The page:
08 Jul Children’s Safety Outside of the Home
This blog post focuses on the children’s safety outside of the home. Last month we wrote about safety at home.
In Finland, parents tend to let their children play outside without supervision by the time they start school at 7 years old, often as early as from 4-5 years of age. However, when you are looking after someone else’s children, you must supervise them. If the parents are willing to allow their child to play outside without supervision, you will have to remember that you are still responsible for the child during your working hours.
Big cities can be especially dangerous from a safety point of view. Especially if you come from a small town or the countryside, you must familiarise yourself with all the safety issues in the big city.
Make sure to not leave the children unattended for any period, not even for 10 seconds. Take your phone with you and make sure you have enough battery power in case you need to call for help. Do not be distracted by your phone, though! Many accidents happen whilst parents or childcarers are distracted and don’t pay attention to what the children are doing.
Pack a small basic first aid kit with you including, for example, hand sanitiser, antiseptic wipes and plasters. We recommend you have a pack back instead of a handbag if you have to walk with children. This way you will have both hands free to hold the children’s hands. If you are looking after smaller children you can, of course, pack all the necessary items in their buggy.
In general, we would advise against venturing out with the children until you are sure that the children listen to you and will not, for example, try to run away from you whilst in public. When starting in a new job, it is important to establish trust first and to know how the children behave so that you can take them out safely.
It is a good idea to explain to the children where you are going and what the rules and expectations for them are before leaving the house. Teach them at home how to behave in situations you will encounter whilst being out and about.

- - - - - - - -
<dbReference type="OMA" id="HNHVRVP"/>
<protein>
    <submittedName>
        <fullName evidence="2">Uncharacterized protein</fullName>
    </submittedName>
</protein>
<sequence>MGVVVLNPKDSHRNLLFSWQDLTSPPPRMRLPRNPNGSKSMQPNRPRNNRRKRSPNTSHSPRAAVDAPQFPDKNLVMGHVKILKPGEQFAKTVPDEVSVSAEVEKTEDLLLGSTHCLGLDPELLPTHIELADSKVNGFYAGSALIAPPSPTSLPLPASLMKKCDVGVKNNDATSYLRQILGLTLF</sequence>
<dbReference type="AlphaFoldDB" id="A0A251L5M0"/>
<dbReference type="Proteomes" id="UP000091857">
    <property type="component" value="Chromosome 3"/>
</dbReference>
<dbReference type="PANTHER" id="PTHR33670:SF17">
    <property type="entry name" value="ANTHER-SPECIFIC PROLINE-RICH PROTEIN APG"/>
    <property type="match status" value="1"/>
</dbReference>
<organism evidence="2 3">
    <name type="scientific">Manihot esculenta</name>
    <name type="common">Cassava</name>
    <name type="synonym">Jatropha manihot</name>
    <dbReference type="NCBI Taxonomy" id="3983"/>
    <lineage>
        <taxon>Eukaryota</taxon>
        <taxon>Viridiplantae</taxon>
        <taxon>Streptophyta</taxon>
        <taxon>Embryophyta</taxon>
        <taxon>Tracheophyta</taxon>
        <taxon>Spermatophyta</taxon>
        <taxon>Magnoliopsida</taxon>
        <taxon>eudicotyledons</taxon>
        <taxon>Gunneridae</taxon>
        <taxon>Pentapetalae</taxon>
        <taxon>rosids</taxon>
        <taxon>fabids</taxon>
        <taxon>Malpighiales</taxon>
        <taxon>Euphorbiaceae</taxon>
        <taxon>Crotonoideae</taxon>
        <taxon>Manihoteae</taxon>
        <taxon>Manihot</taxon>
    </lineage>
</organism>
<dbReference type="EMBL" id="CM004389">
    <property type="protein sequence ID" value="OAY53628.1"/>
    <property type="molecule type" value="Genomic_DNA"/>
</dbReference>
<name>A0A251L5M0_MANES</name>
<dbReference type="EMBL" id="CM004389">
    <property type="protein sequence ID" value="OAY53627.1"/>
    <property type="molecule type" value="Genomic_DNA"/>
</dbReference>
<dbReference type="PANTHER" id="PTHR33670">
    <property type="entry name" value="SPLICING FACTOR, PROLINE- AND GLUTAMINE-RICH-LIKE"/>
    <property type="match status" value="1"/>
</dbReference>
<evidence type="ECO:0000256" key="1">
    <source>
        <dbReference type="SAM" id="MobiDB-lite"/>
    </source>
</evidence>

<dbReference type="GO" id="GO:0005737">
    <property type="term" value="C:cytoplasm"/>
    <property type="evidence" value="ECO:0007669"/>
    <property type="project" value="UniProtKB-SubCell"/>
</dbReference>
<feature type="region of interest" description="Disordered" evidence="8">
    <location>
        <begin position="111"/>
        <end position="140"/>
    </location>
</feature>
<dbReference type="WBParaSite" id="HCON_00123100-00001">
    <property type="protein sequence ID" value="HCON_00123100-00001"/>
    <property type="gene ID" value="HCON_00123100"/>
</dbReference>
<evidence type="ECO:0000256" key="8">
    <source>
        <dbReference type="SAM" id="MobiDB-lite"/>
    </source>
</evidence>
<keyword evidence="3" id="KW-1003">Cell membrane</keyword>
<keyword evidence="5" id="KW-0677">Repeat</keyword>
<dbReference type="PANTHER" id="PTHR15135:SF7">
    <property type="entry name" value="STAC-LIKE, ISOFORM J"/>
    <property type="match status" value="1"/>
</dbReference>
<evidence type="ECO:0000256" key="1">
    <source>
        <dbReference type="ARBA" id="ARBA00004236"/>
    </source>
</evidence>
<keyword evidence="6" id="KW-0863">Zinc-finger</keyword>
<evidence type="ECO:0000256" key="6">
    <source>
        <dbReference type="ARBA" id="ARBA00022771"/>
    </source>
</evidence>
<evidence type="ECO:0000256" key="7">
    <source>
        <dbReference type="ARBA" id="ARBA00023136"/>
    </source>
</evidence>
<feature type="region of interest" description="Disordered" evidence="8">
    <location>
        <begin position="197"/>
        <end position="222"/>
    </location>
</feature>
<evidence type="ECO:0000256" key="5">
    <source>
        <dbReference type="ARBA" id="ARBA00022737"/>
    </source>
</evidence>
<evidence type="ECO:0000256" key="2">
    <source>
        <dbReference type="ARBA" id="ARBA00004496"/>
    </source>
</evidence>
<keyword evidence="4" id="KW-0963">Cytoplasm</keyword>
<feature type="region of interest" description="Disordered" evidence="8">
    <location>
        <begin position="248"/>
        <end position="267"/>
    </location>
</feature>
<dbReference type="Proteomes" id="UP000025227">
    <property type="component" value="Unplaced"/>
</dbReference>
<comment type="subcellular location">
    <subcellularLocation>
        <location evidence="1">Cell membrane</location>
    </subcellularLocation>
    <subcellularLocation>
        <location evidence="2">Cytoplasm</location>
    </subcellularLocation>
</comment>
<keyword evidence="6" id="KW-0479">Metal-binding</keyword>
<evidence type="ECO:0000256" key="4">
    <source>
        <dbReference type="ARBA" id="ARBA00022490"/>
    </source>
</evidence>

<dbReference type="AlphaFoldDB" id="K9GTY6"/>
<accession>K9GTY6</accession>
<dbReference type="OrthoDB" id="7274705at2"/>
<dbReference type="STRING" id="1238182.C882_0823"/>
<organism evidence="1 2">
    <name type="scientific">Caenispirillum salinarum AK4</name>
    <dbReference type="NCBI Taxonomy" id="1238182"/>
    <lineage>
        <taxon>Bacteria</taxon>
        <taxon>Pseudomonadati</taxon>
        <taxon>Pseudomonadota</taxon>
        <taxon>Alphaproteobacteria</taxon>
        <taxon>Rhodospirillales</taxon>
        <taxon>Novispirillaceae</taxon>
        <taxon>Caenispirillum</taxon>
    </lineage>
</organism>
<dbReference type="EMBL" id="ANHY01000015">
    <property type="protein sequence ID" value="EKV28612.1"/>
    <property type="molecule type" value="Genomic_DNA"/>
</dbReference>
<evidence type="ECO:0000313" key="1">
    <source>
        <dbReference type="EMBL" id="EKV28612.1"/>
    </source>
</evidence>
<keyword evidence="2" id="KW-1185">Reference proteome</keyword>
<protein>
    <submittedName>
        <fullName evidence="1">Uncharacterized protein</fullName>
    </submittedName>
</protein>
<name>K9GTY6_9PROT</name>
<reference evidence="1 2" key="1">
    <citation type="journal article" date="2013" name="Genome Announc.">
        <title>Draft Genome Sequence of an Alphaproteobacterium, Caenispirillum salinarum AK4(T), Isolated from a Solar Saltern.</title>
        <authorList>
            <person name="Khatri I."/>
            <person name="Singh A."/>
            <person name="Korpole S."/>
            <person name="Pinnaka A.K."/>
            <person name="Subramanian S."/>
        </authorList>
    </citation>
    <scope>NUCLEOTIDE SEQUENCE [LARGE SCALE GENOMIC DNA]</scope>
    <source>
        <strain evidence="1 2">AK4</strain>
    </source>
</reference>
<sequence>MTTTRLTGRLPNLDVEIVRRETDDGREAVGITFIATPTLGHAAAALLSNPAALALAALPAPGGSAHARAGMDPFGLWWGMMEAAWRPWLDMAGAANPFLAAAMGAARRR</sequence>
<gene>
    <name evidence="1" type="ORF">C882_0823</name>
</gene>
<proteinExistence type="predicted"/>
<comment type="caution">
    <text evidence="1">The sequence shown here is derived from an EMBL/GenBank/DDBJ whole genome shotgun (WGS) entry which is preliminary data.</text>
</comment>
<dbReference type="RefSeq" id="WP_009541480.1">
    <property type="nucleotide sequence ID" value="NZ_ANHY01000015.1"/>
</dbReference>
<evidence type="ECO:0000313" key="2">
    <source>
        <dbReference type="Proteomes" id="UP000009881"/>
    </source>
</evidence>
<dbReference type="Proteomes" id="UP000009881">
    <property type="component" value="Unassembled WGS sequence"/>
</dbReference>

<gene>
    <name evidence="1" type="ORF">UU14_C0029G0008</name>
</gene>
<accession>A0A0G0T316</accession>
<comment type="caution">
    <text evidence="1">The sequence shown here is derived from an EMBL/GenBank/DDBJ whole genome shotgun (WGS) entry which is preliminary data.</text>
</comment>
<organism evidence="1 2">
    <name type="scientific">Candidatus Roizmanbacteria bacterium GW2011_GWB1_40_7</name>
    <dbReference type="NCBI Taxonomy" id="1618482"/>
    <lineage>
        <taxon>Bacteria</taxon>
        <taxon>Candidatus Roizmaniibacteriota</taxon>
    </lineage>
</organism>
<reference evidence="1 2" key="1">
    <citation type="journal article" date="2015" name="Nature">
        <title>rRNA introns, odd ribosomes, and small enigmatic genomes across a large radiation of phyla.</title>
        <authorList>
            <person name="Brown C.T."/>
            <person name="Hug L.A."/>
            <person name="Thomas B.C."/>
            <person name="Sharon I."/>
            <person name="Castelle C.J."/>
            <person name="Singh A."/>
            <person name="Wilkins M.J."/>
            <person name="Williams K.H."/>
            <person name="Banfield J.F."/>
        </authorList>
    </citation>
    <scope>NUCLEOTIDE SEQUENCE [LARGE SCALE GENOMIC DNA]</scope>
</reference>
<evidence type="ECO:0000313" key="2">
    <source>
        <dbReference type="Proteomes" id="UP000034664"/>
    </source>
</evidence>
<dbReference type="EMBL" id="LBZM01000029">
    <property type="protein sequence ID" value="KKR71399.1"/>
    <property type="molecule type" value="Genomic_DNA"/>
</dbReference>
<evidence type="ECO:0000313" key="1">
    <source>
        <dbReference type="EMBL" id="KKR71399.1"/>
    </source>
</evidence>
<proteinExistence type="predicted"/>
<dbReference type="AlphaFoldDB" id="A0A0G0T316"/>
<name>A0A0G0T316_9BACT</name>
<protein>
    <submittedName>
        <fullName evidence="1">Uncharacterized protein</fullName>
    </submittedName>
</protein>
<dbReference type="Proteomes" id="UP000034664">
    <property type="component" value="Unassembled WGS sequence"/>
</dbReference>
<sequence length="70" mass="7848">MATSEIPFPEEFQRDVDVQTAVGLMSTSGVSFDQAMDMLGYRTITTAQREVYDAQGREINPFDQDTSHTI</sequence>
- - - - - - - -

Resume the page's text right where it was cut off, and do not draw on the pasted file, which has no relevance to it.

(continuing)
Potential risks for children’s safety outside of the home
Cars and car parks
Make sure you drive safely. Ask the family if you are unsure how to use their car and take driving lessons if needed, especially if driving on the opposite side of the road than what you are used to in your home country. Seat belts need to be on all the time and the children need to have appropriate seats in the car. Study the relevant safety regulations regarding child seats so that you are aware of correct seat sizing, how the seat belts should fit, etc. for each child – do not assume that all parents know about these! Teach the older children not to leave the car after you park the car but to wait for you to get them out. Car parks are often very busy so make sure you either strap the children in a buggy or hold their hands to avoid accidents.
Be extra careful in public transport. Always sit next to the children and, if possible, use seat belts. Hold the children’s hands when getting on and off the transport to avoid a situation where you are on the platform and the child in the moving vehicle and vice versa.
Roads and crossroads
When walking with the children, you must be in charge of how far they can go from you. If you are in a busy area, they should hold your hand or buggy. If you are in a less busy area, you can teach them to walk/bike ahead of you but to stop when you ask them to or when they come to a crossroad. Be extra careful when crossing roads.
Bikes and scooters
Make sure the children use helmets and other appropriate protective covering while cycling or using a scooter.
Make sure the children stay in one area in a large or busy playground so that you can see and correctly supervise all of them. Let the children play with age-appropriate equipment only.
Playdates are a nice way to socialise with other people working in childcare but make sure you supervise the children properly whilst chatting with the other adult. If the playdates are for older children without their parents or carers, please make sure you get permission from the children’s parents for them to attend such playdates without you being present. You also do not have to agree to look after other people’s children if the parents set up playdates. Discuss the arrangement with your employers first. If you agree to host a playdate, make sure you know the visiting children’s medical information, possible allergies etc. and have contact details for their parents.
Never let children go near water (pool, pond, river etc.) by themselves. Even if the children can swim you always need to supervise them near water.
Remind the children to never to talk to strangers. Never leave children unattended even for a little while. Tell children about stranger danger and what to do if someone they don’t know approaches them.
Apply sunblock before leaving home and periodically when out in the sun. Put sun hats on children and keep babies out of the sun. Avoid the strongest sun around midday. Make sure the children drink plenty of water.
Apply insect repellent before going out if needed. Do not play in areas with a high risk of snakes, ticks, etc.
We recommend you do a risk assessment for safety outside of the home as well as at home to make sure you are always one step ahead to minimise the risk of illness, injury or worse for the children in your care. Review the risk assessment periodically to remind yourself of the potential risks.
Our article is only a short list of potential risks. What else do you think should be included in the risk assessment? Feel free to leave a comment below!